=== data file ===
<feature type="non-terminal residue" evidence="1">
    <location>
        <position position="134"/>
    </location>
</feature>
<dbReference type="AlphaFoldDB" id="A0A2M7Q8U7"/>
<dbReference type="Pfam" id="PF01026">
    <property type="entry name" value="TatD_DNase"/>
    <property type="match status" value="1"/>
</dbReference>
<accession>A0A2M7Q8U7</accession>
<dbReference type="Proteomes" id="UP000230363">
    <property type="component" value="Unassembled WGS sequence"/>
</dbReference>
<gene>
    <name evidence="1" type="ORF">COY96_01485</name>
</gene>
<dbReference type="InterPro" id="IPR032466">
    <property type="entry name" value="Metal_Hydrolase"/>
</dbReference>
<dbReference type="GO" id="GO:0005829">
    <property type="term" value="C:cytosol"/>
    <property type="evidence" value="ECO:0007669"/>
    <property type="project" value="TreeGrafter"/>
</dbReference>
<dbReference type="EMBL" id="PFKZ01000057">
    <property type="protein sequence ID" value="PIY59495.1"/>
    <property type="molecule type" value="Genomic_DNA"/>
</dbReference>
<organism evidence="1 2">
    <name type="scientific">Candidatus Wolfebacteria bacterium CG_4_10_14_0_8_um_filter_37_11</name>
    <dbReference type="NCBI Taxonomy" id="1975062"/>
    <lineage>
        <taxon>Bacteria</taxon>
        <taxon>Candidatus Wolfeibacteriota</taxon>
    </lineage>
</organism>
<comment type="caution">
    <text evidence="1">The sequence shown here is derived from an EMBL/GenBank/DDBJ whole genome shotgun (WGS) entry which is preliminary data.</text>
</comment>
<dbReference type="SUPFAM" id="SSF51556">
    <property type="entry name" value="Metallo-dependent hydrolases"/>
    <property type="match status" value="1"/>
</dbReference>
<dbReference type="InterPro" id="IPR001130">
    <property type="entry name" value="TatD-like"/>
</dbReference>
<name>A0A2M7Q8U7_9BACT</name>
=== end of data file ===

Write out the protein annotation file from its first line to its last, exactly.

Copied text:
<feature type="non-terminal residue" evidence="1">
    <location>
        <position position="134"/>
    </location>
</feature>
<dbReference type="AlphaFoldDB" id="A0A2M7Q8U7"/>
<dbReference type="Pfam" id="PF01026">
    <property type="entry name" value="TatD_DNase"/>
    <property type="match status" value="1"/>
</dbReference>
<accession>A0A2M7Q8U7</accession>
<dbReference type="Proteomes" id="UP000230363">
    <property type="component" value="Unassembled WGS sequence"/>
</dbReference>
<gene>
    <name evidence="1" type="ORF">COY96_01485</name>
</gene>
<dbReference type="InterPro" id="IPR032466">
    <property type="entry name" value="Metal_Hydrolase"/>
</dbReference>
<dbReference type="GO" id="GO:0005829">
    <property type="term" value="C:cytosol"/>
    <property type="evidence" value="ECO:0007669"/>
    <property type="project" value="TreeGrafter"/>
</dbReference>
<dbReference type="EMBL" id="PFKZ01000057">
    <property type="protein sequence ID" value="PIY59495.1"/>
    <property type="molecule type" value="Genomic_DNA"/>
</dbReference>
<organism evidence="1 2">
    <name type="scientific">Candidatus Wolfebacteria bacterium CG_4_10_14_0_8_um_filter_37_11</name>
    <dbReference type="NCBI Taxonomy" id="1975062"/>
    <lineage>
        <taxon>Bacteria</taxon>
        <taxon>Candidatus Wolfeibacteriota</taxon>
    </lineage>
</organism>
<comment type="caution">
    <text evidence="1">The sequence shown here is derived from an EMBL/GenBank/DDBJ whole genome shotgun (WGS) entry which is preliminary data.</text>
</comment>
<dbReference type="SUPFAM" id="SSF51556">
    <property type="entry name" value="Metallo-dependent hydrolases"/>
    <property type="match status" value="1"/>
</dbReference>
<dbReference type="InterPro" id="IPR001130">
    <property type="entry name" value="TatD-like"/>
</dbReference>
<name>A0A2M7Q8U7_9BACT</name>